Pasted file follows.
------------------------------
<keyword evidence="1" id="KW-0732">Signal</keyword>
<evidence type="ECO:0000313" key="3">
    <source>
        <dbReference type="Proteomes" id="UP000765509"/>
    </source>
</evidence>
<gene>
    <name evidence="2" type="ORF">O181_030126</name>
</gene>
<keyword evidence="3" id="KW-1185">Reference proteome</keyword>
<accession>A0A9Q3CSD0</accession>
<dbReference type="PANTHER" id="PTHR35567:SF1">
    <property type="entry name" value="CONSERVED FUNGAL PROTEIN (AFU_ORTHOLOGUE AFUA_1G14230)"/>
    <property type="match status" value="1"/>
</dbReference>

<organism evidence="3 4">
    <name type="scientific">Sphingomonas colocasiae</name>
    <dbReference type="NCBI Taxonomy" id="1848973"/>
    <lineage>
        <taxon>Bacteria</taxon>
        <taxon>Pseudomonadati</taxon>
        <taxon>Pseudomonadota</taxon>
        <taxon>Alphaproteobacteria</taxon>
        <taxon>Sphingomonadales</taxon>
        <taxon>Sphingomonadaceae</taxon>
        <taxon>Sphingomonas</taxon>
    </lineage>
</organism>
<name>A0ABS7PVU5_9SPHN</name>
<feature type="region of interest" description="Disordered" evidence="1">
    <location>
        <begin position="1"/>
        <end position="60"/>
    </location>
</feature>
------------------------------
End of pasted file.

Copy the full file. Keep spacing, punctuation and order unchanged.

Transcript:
<keyword evidence="1" id="KW-0732">Signal</keyword>
<evidence type="ECO:0000313" key="3">
    <source>
        <dbReference type="Proteomes" id="UP000765509"/>
    </source>
</evidence>
<gene>
    <name evidence="2" type="ORF">O181_030126</name>
</gene>
<keyword evidence="3" id="KW-1185">Reference proteome</keyword>
<accession>A0A9Q3CSD0</accession>
<dbReference type="PANTHER" id="PTHR35567:SF1">
    <property type="entry name" value="CONSERVED FUNGAL PROTEIN (AFU_ORTHOLOGUE AFUA_1G14230)"/>
    <property type="match status" value="1"/>
</dbReference>

<organism evidence="3 4">
    <name type="scientific">Sphingomonas colocasiae</name>
    <dbReference type="NCBI Taxonomy" id="1848973"/>
    <lineage>
        <taxon>Bacteria</taxon>
        <taxon>Pseudomonadati</taxon>
        <taxon>Pseudomonadota</taxon>
        <taxon>Alphaproteobacteria</taxon>
        <taxon>Sphingomonadales</taxon>
        <taxon>Sphingomonadaceae</taxon>
        <taxon>Sphingomonas</taxon>
    </lineage>
</organism>
<name>A0ABS7PVU5_9SPHN</name>
<feature type="region of interest" description="Disordered" evidence="1">
    <location>
        <begin position="1"/>
        <end position="60"/>
    </location>
</feature>